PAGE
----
Review: Scratch Track by Eli Lang Scratch Track Author: Eli Lang Reviewer: B. Rating: B+ What I’m Talking About: Though it wasn’t a path he’d actively chosen, Quinn has been taking care of others for most of his life. First by looking after his mother and younger brother, then as a roadie/semi-parental unit for the members of Escaping Indigo, he’s always tried to be the dependable one, the son/brother/friend that had everyone’s back. Even after experiencing an earth-shattering loss, he couldn’t allow himself to rely on someone else for a change—even if it cost him the only man he’d dared to want for himself. But, an unexpected reunion convinces Quinn that he can’t pretend forever, and that he’s loved far more than he ever realized. In Scratch Track, the third in the Escaping Indigo series by Eli Lang, we finally get to know more about Quinn, who, in a sense, started everything off by bringing Micah into the band’s company. Though he was a significant presence in the first story, and an absent sort of anchor in the second, I was very much interested in learning more about him. To say that Quinn is “complicated” is an understatement. As Escaping Indigo’s roadie and manager, Quinn’s role has always the one of the caretaker. It’s such an ingrained part of his personality that he has no sense of purpose without it, even when his younger brother died unexpectedly of an overdose. But, that loss causes him question his ability to care for everyone, which, in turn, makes him feel like an outsider to the “family” he’s nurtured within the band. While grief is absolutely a serious matter, most of Scratch Track circles around Quinn’s doubts with little progress sometimes, although I was glad to see him take steps to try and work through his own. The remainder of Scratch Track involves the interrupted relationship Quinn has with Nicky, the drummer for another band (delightfully named Rest in Peach) who are sharing the recording studio with Escaping Indigo. Despite the somewhat implausible idea that Nicky has successfully kept his two-year-old son a secret from Quinn when the two bands are all friends and former tour-mates, I liked Nicky very much. Within the parameters of their reconnection, however, his passion, honesty, patience, and even justifiable hesitancy about starting over with Quinn made him one of the most relatable characters in the story. As was the case with both previous stories in the Escaping Indigo series, Scratch Track leaves...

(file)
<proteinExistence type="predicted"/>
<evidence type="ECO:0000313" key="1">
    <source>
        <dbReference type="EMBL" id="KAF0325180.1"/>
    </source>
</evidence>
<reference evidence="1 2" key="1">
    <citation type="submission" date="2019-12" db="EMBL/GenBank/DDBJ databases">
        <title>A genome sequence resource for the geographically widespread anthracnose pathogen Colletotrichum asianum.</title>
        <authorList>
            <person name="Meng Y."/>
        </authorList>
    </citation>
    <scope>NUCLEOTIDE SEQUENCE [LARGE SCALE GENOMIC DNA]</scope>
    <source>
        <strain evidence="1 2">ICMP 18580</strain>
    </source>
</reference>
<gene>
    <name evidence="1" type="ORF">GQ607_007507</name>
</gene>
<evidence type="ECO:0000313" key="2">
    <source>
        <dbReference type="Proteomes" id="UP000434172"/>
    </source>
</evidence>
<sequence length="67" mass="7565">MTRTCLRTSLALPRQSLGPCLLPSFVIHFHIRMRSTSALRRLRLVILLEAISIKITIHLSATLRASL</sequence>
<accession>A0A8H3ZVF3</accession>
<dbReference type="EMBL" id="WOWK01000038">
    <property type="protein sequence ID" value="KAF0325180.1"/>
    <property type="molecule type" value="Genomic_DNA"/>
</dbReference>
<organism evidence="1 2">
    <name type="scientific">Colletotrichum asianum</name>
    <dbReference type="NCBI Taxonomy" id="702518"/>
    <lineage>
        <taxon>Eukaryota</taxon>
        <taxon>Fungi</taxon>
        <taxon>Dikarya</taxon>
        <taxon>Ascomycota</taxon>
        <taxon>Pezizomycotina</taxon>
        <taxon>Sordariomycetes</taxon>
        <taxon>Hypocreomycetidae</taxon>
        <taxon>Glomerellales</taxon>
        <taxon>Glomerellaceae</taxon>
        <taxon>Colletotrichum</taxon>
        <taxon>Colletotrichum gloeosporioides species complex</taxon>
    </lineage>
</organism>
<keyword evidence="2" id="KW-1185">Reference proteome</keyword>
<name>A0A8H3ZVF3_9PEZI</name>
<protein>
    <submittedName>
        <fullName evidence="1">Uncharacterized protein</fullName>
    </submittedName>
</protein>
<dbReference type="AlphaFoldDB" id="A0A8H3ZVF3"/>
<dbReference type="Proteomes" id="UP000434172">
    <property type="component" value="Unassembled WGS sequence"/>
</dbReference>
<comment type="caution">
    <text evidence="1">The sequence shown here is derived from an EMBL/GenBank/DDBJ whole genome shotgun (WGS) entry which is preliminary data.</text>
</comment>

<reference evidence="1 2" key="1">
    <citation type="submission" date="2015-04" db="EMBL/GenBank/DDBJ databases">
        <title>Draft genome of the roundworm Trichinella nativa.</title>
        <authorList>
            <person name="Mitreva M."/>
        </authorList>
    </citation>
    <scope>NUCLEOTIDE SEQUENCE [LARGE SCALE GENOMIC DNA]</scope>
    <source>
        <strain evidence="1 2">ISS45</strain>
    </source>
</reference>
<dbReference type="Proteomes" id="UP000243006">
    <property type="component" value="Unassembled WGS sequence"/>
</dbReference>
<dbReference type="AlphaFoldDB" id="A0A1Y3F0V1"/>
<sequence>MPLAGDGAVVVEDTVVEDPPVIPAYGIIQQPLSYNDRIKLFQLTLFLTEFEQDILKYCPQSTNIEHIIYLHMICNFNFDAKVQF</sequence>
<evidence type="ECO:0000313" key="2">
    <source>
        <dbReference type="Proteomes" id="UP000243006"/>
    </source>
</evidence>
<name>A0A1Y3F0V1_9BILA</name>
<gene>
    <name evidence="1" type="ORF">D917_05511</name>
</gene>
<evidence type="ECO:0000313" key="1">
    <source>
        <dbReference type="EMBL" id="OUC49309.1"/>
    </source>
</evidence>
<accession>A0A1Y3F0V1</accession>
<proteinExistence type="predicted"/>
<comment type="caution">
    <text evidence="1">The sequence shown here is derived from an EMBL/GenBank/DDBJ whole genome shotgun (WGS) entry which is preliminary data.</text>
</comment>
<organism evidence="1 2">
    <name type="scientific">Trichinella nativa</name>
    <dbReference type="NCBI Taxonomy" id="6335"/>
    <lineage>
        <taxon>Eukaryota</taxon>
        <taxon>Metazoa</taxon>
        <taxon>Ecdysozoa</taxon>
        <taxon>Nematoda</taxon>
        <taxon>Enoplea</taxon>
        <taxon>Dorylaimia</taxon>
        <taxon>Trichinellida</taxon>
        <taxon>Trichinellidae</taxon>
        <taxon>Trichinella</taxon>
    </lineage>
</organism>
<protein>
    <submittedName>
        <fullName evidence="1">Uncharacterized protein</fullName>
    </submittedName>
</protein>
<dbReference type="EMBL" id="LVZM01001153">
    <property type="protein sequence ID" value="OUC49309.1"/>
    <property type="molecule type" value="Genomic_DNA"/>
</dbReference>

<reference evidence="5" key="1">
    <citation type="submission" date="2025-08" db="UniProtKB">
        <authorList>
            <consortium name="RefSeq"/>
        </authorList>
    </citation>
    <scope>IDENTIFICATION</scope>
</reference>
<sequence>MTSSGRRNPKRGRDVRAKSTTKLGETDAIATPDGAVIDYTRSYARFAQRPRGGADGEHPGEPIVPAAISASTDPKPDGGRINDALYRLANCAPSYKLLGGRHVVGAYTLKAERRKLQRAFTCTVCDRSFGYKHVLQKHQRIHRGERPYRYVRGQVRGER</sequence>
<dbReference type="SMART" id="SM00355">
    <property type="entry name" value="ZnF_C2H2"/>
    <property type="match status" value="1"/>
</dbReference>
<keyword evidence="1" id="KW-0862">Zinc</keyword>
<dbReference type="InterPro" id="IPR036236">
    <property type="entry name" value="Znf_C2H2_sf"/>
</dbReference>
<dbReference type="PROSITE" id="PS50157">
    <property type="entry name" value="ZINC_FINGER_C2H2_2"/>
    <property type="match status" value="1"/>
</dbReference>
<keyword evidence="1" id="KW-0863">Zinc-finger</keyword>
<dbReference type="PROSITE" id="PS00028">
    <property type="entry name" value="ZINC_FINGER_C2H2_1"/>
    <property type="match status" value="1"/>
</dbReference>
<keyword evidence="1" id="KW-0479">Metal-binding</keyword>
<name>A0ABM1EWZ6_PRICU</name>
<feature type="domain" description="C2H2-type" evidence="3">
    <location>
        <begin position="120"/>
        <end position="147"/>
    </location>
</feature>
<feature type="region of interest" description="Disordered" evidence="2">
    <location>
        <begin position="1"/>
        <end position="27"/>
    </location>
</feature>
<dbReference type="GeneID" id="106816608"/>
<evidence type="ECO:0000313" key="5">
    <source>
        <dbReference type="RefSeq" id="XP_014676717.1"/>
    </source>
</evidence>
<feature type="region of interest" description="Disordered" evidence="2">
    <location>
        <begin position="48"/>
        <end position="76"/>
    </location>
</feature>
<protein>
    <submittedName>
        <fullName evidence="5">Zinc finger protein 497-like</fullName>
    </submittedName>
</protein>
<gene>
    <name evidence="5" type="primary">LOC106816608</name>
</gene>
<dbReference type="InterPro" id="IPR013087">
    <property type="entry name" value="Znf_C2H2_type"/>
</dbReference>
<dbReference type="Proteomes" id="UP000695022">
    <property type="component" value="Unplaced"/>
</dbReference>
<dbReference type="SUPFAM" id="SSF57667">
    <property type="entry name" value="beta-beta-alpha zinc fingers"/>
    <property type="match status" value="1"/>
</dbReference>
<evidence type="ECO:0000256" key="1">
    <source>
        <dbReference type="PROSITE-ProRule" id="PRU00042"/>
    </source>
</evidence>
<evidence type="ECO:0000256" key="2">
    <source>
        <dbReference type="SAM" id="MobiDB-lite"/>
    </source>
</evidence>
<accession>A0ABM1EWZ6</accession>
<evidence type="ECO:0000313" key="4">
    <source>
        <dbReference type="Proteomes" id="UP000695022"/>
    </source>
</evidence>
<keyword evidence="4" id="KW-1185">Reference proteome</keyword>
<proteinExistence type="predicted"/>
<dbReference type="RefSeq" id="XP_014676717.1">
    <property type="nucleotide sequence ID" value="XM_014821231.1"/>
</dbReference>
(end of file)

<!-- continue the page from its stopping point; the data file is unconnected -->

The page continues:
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Jan
29

Review: The Wedding Date by Jasmine Guillory